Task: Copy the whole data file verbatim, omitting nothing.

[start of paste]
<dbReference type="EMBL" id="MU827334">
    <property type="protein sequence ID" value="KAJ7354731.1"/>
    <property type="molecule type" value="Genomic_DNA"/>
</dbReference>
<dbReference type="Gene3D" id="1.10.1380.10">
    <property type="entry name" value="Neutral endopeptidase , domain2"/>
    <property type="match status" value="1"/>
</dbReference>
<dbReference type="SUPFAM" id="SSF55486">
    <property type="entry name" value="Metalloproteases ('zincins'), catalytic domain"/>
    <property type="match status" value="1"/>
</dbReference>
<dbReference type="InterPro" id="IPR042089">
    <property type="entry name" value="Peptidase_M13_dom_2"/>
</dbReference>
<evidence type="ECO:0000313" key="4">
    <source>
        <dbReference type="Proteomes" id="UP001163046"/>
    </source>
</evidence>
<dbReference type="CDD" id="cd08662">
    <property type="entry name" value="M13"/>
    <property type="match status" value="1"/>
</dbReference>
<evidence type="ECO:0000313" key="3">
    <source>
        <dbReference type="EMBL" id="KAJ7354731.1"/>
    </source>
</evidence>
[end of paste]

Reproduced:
<dbReference type="EMBL" id="MU827334">
    <property type="protein sequence ID" value="KAJ7354731.1"/>
    <property type="molecule type" value="Genomic_DNA"/>
</dbReference>
<dbReference type="Gene3D" id="1.10.1380.10">
    <property type="entry name" value="Neutral endopeptidase , domain2"/>
    <property type="match status" value="1"/>
</dbReference>
<dbReference type="SUPFAM" id="SSF55486">
    <property type="entry name" value="Metalloproteases ('zincins'), catalytic domain"/>
    <property type="match status" value="1"/>
</dbReference>
<dbReference type="InterPro" id="IPR042089">
    <property type="entry name" value="Peptidase_M13_dom_2"/>
</dbReference>
<evidence type="ECO:0000313" key="4">
    <source>
        <dbReference type="Proteomes" id="UP001163046"/>
    </source>
</evidence>
<dbReference type="CDD" id="cd08662">
    <property type="entry name" value="M13"/>
    <property type="match status" value="1"/>
</dbReference>
<evidence type="ECO:0000313" key="3">
    <source>
        <dbReference type="EMBL" id="KAJ7354731.1"/>
    </source>
</evidence>